Nearly 3,000 people died in the terrorist attack on the World Trade Towers 18 years ago today, but a newly installed memorial on the Ground Zero site remembers the first responders, survivors, and their families who continue to suffer and die as a result of the attack.
The new memorial, known as Memorial Glade, pays tribute to the many people who rushed to the scene of the tragedy to help – fire fighters, police, chaplains, residents – and who were adversely affected by the toxic environment.
As the 9/11 Memorial and Museum explains, “On the day of the attacks and throughout the recovery, hundreds of thousands—responders and survivors, workers and residents—were exposed to hazards and toxins in the air at and around the World Trade Center site, resulting in chronic illnesses and the deaths of thousands. Responders and workers at all three attack sites, including the Pentagon and in Shanksville, Pennsylvania, have been affected. For the injured, sick, and dying, and for their families and friends, 9/11 has remained an all-too-present reality. The 9/11 Memorial Glade is dedicated in their honor.”
Father Brian Jordan, a Franciscan friar who was present at Ground Zero on the day of the attack, told Crux that he has celebrated numerous funerals for Catholics who have died from 9/11 causes in recent years. He called the new memorial a “monument of sensitivity” to those who have suffered and are still suffering 18 years later.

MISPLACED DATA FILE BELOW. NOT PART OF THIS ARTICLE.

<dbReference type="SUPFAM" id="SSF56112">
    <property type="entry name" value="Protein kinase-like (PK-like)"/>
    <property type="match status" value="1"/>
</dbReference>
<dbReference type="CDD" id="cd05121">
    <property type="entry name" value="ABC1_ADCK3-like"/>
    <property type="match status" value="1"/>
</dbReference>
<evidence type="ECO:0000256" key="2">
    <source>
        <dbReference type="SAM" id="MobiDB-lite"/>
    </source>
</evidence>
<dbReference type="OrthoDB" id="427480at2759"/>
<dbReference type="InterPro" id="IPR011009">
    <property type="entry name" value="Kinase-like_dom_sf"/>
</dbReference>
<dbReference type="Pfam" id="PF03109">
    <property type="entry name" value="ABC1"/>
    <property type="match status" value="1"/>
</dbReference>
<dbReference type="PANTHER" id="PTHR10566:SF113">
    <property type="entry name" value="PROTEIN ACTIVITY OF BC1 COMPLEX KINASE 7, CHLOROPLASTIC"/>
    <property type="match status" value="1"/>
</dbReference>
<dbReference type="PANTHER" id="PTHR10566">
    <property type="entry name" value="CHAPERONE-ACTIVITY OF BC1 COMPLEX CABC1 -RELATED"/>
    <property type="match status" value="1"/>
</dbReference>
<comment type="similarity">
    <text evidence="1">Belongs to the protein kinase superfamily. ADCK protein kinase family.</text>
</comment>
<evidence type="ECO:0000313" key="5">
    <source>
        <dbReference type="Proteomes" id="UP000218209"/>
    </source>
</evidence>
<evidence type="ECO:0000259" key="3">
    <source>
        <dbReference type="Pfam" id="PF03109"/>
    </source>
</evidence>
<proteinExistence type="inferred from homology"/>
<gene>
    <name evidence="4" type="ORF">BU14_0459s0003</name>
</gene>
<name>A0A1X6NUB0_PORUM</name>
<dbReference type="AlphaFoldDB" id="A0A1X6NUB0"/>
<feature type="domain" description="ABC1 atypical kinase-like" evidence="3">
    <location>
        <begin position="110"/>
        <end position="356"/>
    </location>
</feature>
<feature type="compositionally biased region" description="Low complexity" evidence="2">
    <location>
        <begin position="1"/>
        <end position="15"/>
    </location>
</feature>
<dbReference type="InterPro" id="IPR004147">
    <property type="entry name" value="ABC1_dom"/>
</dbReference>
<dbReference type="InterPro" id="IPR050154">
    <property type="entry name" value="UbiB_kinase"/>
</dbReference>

“I imagine I’ll be having more funerals in the near future,” he said. The Memorial Glade has been an outstanding tribute and the living reminder that we cannot forget, not those who died that day, but those who have died since that time and those who are dying at this present time. We have to remember them because they served and they’re giving the ultimate sacrifice for our country as well.”
On the day of the attack, Father Jordan left his Manhattan parish and ran to the scene where he blessed bodies in the immediate aftermath of the attacks. He continued to return to the site in the ensuing weeks and is well-known for his efforts to save what is now known as the “Ground Zero cross” – which is beam found in the rubble which was in the shape of a cross.
The memorial, which consists of six large stone monoliths ranging from 13 to 18 tons each, were inlaid with World Trade Center steel from the original buildings.
Construction began in the fall of 2018 and was installed on April 6 of this year. It stands on the scene of the “Ramp” which was where the primary ramp used during the rescue and recovery effort once stood.
The Glade’s inscription encapsulates its purpose:
To those whose actions in our time of need
Led to their injury, sickness, and death
Responders and recovery workers
Survivors and community members
Suffering long after September 11, 2001
From exposure to hazards and toxins
That hung heavy in the air
Here and beyond this site known as Ground Zero
And at the Pentagon
And near Shanksville, Pennsylvania
In the aftermath of the terrorist attacks.
Here we honor the tens of thousands
From across America and around the world
Who came to help and to heal
Whose selflessness and resolve
Perseverance and courage
Renewed the spirit of a grieving city
Gave hope to the nation
And inspired the world.
Let us remember in our prayers all who died in the 9/11 attacks as well as all who have continued to suffer and to die in its aftermath.
Eternal rest grant unto them, Oh Lord, and let perpetual light shine upon them.
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